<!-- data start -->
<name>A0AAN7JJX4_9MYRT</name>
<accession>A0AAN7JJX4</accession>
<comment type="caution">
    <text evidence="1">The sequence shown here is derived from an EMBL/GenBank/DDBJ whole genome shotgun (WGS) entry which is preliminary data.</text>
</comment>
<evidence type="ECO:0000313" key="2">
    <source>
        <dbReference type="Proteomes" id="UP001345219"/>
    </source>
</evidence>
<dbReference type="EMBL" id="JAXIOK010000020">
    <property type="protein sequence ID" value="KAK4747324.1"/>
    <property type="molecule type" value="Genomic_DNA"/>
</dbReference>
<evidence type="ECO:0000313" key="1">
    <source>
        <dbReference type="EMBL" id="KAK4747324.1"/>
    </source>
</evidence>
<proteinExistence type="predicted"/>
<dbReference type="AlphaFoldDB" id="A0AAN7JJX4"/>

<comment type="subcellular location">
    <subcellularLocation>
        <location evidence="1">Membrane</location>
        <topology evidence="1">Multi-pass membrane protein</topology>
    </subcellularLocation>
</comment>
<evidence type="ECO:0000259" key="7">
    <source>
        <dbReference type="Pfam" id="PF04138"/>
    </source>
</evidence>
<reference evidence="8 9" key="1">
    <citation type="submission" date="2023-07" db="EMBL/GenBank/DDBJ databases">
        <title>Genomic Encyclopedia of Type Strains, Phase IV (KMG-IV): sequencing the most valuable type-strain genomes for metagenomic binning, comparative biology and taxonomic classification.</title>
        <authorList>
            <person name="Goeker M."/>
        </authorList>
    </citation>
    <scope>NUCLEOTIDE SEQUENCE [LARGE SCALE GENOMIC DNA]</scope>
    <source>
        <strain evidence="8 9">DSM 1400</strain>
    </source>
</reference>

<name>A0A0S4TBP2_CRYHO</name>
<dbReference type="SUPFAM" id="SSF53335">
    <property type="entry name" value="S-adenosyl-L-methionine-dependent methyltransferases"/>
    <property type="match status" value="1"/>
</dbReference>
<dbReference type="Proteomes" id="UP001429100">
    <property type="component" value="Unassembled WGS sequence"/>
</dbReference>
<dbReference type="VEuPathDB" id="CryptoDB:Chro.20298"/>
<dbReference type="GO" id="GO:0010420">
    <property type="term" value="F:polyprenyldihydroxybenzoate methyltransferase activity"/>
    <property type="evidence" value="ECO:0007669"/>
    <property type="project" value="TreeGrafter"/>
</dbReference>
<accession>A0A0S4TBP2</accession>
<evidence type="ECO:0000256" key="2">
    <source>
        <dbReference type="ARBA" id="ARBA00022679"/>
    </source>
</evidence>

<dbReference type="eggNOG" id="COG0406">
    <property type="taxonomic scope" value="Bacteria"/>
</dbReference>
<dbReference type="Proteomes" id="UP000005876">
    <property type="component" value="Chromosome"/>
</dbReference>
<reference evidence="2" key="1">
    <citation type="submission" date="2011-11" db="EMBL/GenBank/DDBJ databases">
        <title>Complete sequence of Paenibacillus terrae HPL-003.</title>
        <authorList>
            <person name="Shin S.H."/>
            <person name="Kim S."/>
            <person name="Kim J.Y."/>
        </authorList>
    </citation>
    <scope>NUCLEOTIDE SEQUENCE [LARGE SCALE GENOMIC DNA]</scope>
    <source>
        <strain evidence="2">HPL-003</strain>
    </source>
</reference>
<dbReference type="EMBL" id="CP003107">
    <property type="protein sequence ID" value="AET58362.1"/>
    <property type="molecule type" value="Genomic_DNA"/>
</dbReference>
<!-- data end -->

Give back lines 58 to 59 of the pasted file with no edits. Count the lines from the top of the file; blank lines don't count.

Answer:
</dbReference>
<accession>A0A0S4TBP2</accession>